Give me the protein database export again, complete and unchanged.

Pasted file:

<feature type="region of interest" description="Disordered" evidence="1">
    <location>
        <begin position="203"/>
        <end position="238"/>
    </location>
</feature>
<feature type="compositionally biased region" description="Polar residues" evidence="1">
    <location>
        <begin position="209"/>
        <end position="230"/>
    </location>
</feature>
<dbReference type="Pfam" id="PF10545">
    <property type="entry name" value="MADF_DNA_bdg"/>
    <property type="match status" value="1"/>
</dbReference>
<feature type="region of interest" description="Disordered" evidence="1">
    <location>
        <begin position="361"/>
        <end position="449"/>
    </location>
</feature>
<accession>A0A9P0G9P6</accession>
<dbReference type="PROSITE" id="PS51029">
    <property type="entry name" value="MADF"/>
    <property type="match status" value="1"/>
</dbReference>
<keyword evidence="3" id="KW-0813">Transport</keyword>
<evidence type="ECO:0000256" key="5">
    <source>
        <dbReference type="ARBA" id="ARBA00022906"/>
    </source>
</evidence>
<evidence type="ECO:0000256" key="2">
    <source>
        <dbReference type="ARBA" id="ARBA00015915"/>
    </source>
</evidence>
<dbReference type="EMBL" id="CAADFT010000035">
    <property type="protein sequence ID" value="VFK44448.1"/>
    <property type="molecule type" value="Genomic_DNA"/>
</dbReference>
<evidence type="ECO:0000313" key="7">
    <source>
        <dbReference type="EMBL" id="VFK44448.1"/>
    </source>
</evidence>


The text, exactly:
<feature type="region of interest" description="Disordered" evidence="1">
    <location>
        <begin position="203"/>
        <end position="238"/>
    </location>
</feature>
<feature type="compositionally biased region" description="Polar residues" evidence="1">
    <location>
        <begin position="209"/>
        <end position="230"/>
    </location>
</feature>
<dbReference type="Pfam" id="PF10545">
    <property type="entry name" value="MADF_DNA_bdg"/>
    <property type="match status" value="1"/>
</dbReference>
<feature type="region of interest" description="Disordered" evidence="1">
    <location>
        <begin position="361"/>
        <end position="449"/>
    </location>
</feature>
<accession>A0A9P0G9P6</accession>
<dbReference type="PROSITE" id="PS51029">
    <property type="entry name" value="MADF"/>
    <property type="match status" value="1"/>
</dbReference>
<keyword evidence="3" id="KW-0813">Transport</keyword>
<evidence type="ECO:0000256" key="5">
    <source>
        <dbReference type="ARBA" id="ARBA00022906"/>
    </source>
</evidence>
<evidence type="ECO:0000256" key="2">
    <source>
        <dbReference type="ARBA" id="ARBA00015915"/>
    </source>
</evidence>
<dbReference type="EMBL" id="CAADFT010000035">
    <property type="protein sequence ID" value="VFK44448.1"/>
    <property type="molecule type" value="Genomic_DNA"/>
</dbReference>
<evidence type="ECO:0000313" key="7">
    <source>
        <dbReference type="EMBL" id="VFK44448.1"/>
    </source>
</evidence>